Our Gaping Vulnerability

By Hal Lindsey
We live in days of peril. It’s as if someone put a special door in the Pentagon along with a sign that says, “Terrorists enter here.” They have their own entrance at the White House, too. And at your house. 
It started in the first half of the 20th century when many of the world’s elite believed that improved communications technology might finally bring an end to war. In the 1930s, H. G. Wells predicted that something he called a “World Brain” would help bring peace on earth. 
Even earlier, in a 1926 interview with Colliers Magazine, Nikola Tesla said, “When wireless is perfectly applied, the whole earth will be converted into a huge brain… Not only this, but through television and telephony we shall see and hear one another as perfectly as though we were face to face, despite intervening distances of thousands of miles; and the instruments through which we shall be able to do this will be amazingly simple compared with our present telephone. A man will be able to carry one in his vest pocket.”
Belgian peace activist, Paul Otlet, predicted complete connectedness. He believed individual human beings would be assimilated into a world brain, and through it achieve a kind of godhood. He wrote, “Man would no longer need documentation if he were assimilated into a being that has become omniscient, in the manner of God himself.”
As the years have passed, we still have not achieved many of the things people predicted for the future. We have only prototypes of flying cars. We don’t have giant space station hotels orbiting the earth, or earth colonies on distant planets. But we do have supercomputers in our pockets. The most important thing about today’s computers — whether giant server farms or lowly smartphones — is not their processing power. It is the thing foreseen by Tesla. It is their connectivity. Together, in a very real sense, they form a world brain.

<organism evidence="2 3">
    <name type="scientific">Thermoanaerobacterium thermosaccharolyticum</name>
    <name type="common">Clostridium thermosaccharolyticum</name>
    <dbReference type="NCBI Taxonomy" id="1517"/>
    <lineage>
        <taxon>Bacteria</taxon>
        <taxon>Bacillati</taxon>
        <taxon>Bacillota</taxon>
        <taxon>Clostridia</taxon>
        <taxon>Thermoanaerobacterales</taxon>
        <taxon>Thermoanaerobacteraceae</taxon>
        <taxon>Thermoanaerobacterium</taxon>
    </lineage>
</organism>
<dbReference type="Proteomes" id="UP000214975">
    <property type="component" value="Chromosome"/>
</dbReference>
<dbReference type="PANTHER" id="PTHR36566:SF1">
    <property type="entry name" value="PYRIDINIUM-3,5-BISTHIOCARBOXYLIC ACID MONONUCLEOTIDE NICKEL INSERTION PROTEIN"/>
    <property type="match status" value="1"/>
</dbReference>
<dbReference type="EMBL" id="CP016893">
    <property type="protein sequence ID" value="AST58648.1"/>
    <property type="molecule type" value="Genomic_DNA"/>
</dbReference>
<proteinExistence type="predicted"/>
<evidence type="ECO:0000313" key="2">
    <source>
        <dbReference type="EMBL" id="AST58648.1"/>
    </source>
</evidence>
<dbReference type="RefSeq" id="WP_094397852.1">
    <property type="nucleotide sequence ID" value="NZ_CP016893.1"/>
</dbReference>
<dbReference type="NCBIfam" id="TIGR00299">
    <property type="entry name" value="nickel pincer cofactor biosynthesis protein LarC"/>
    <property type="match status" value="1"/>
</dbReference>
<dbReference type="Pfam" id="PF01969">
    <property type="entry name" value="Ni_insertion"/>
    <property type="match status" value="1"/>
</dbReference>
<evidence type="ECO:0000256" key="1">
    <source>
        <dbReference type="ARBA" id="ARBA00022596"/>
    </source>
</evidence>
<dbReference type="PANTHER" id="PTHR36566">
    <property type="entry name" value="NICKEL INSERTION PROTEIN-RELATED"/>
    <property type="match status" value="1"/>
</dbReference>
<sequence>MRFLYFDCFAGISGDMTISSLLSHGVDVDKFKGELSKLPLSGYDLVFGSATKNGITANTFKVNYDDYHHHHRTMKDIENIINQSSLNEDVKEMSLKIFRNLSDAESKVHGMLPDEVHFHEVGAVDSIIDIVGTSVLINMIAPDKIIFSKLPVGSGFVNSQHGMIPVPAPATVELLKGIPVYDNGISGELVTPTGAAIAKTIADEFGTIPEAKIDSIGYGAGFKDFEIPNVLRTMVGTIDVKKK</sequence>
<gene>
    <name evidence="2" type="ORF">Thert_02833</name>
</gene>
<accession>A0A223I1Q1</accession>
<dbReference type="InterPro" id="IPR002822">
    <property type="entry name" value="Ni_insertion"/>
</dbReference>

Their connectedness provides amazing levels of convenience in our lives. But it also represents one of the gravest, most immediate threats ever faced by civilization. Hackers regularly hold banks, hospitals, corporations, schools, and government agencies hostage. The hackers sometimes lock away data so that an institution can’t even open its own files. In a hospital or law enforcement agency, this can be deadly. At other times, they steal private data that might be embarrassing, damaging, or even something that could lead to war. 
We recently saw the government of Fulton County, Georgia suffering from both of these kinds of attacks. The hackers compromised systems used by county officials and residents. And they threatened to release damaging information unless the county gave in to their demands for a massive ransom payout.
But the dangers of computer vulnerability get much worse. Supply chains that bring essential goods to your grocery store and life-sustaining pharmaceuticals to your drugstore are connected and vulnerable. The power grids of all the nations are computerized and internet connected. That makes them vulnerable to cyberattacks. The potential damage done by a sustained power outage over half the United States is incalculable, but the threat is real. Even more important, every level of national defense has some dependence on connected computers. 
If you are trusting in science for your security, you may be beginning to see the unsoundness of that position. Computer vulnerabilities are just one area where modern societies stand on the brink of disaster. Now is the time to put your trust in God. The concerns I express here may never come to fruition, but you will die one day. You will stand before God, and you can be ready. Christ died for you. 
Put your trust in Him and in His grace. Put your life in His hands. When you are His, He will say to you the same thing He said to a man named Joshua long ago as he entered a time of severe danger. “Be strong and courageous! Do not tremble or be dismayed, for the Lord your God is with you wherever you go.” (Joshua 1:9, NASB)
In Matthew 28:20, Jesus said, “Lo, I am with you always, even to the end of the age.”
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